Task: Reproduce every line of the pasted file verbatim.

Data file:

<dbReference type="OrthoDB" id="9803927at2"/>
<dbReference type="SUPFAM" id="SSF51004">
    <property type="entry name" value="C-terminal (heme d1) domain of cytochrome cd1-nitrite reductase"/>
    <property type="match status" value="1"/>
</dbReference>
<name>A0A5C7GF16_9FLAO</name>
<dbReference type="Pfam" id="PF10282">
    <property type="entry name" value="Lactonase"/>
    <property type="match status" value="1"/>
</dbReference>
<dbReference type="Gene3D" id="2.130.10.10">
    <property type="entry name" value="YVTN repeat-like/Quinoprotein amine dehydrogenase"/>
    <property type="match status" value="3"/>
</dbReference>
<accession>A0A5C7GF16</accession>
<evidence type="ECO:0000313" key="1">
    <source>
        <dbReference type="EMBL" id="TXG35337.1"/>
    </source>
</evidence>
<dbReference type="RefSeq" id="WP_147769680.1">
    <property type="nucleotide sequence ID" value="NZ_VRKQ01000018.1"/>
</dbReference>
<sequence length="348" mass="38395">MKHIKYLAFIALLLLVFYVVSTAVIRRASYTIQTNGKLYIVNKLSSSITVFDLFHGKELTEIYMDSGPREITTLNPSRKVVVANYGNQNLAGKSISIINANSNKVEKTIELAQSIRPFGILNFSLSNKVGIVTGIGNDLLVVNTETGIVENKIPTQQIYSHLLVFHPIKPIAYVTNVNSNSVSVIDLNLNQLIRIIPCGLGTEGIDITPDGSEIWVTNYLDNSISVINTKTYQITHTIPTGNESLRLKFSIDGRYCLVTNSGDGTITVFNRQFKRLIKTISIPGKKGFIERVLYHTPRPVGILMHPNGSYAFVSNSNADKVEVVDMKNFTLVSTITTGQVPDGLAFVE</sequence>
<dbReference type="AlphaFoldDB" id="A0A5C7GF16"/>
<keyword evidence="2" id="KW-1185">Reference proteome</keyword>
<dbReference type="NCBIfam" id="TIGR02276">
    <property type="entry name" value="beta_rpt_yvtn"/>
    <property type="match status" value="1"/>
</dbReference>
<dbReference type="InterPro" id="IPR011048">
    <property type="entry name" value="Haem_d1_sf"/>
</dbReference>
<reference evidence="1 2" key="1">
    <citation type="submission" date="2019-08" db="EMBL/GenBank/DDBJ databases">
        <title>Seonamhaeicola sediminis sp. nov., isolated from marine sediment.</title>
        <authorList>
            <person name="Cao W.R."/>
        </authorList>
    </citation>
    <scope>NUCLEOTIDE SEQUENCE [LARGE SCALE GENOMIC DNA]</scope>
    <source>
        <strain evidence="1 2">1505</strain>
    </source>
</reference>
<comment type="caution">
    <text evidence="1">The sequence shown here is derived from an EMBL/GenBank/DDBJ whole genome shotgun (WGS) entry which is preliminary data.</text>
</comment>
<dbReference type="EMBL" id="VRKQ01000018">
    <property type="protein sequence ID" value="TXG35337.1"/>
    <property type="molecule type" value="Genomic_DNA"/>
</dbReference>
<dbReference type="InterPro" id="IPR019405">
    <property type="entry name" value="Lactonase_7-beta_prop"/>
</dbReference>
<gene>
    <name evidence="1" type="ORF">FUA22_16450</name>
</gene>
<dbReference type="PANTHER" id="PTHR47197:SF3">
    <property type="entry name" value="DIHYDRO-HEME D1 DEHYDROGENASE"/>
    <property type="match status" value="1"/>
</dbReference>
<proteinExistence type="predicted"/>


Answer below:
<dbReference type="OrthoDB" id="9803927at2"/>
<dbReference type="SUPFAM" id="SSF51004">
    <property type="entry name" value="C-terminal (heme d1) domain of cytochrome cd1-nitrite reductase"/>
    <property type="match status" value="1"/>
</dbReference>
<name>A0A5C7GF16_9FLAO</name>
<dbReference type="Pfam" id="PF10282">
    <property type="entry name" value="Lactonase"/>
    <property type="match status" value="1"/>
</dbReference>
<dbReference type="Gene3D" id="2.130.10.10">
    <property type="entry name" value="YVTN repeat-like/Quinoprotein amine dehydrogenase"/>
    <property type="match status" value="3"/>
</dbReference>
<accession>A0A5C7GF16</accession>
<evidence type="ECO:0000313" key="1">
    <source>
        <dbReference type="EMBL" id="TXG35337.1"/>
    </source>
</evidence>
<dbReference type="RefSeq" id="WP_147769680.1">
    <property type="nucleotide sequence ID" value="NZ_VRKQ01000018.1"/>
</dbReference>
<sequence length="348" mass="38395">MKHIKYLAFIALLLLVFYVVSTAVIRRASYTIQTNGKLYIVNKLSSSITVFDLFHGKELTEIYMDSGPREITTLNPSRKVVVANYGNQNLAGKSISIINANSNKVEKTIELAQSIRPFGILNFSLSNKVGIVTGIGNDLLVVNTETGIVENKIPTQQIYSHLLVFHPIKPIAYVTNVNSNSVSVIDLNLNQLIRIIPCGLGTEGIDITPDGSEIWVTNYLDNSISVINTKTYQITHTIPTGNESLRLKFSIDGRYCLVTNSGDGTITVFNRQFKRLIKTISIPGKKGFIERVLYHTPRPVGILMHPNGSYAFVSNSNADKVEVVDMKNFTLVSTITTGQVPDGLAFVE</sequence>
<dbReference type="AlphaFoldDB" id="A0A5C7GF16"/>
<keyword evidence="2" id="KW-1185">Reference proteome</keyword>
<dbReference type="NCBIfam" id="TIGR02276">
    <property type="entry name" value="beta_rpt_yvtn"/>
    <property type="match status" value="1"/>
</dbReference>
<dbReference type="InterPro" id="IPR011048">
    <property type="entry name" value="Haem_d1_sf"/>
</dbReference>
<reference evidence="1 2" key="1">
    <citation type="submission" date="2019-08" db="EMBL/GenBank/DDBJ databases">
        <title>Seonamhaeicola sediminis sp. nov., isolated from marine sediment.</title>
        <authorList>
            <person name="Cao W.R."/>
        </authorList>
    </citation>
    <scope>NUCLEOTIDE SEQUENCE [LARGE SCALE GENOMIC DNA]</scope>
    <source>
        <strain evidence="1 2">1505</strain>
    </source>
</reference>
<comment type="caution">
    <text evidence="1">The sequence shown here is derived from an EMBL/GenBank/DDBJ whole genome shotgun (WGS) entry which is preliminary data.</text>
</comment>
<dbReference type="EMBL" id="VRKQ01000018">
    <property type="protein sequence ID" value="TXG35337.1"/>
    <property type="molecule type" value="Genomic_DNA"/>
</dbReference>
<dbReference type="InterPro" id="IPR019405">
    <property type="entry name" value="Lactonase_7-beta_prop"/>
</dbReference>
<gene>
    <name evidence="1" type="ORF">FUA22_16450</name>
</gene>
<dbReference type="PANTHER" id="PTHR47197:SF3">
    <property type="entry name" value="DIHYDRO-HEME D1 DEHYDROGENASE"/>
    <property type="match status" value="1"/>
</dbReference>
<proteinExistence type="predicted"/>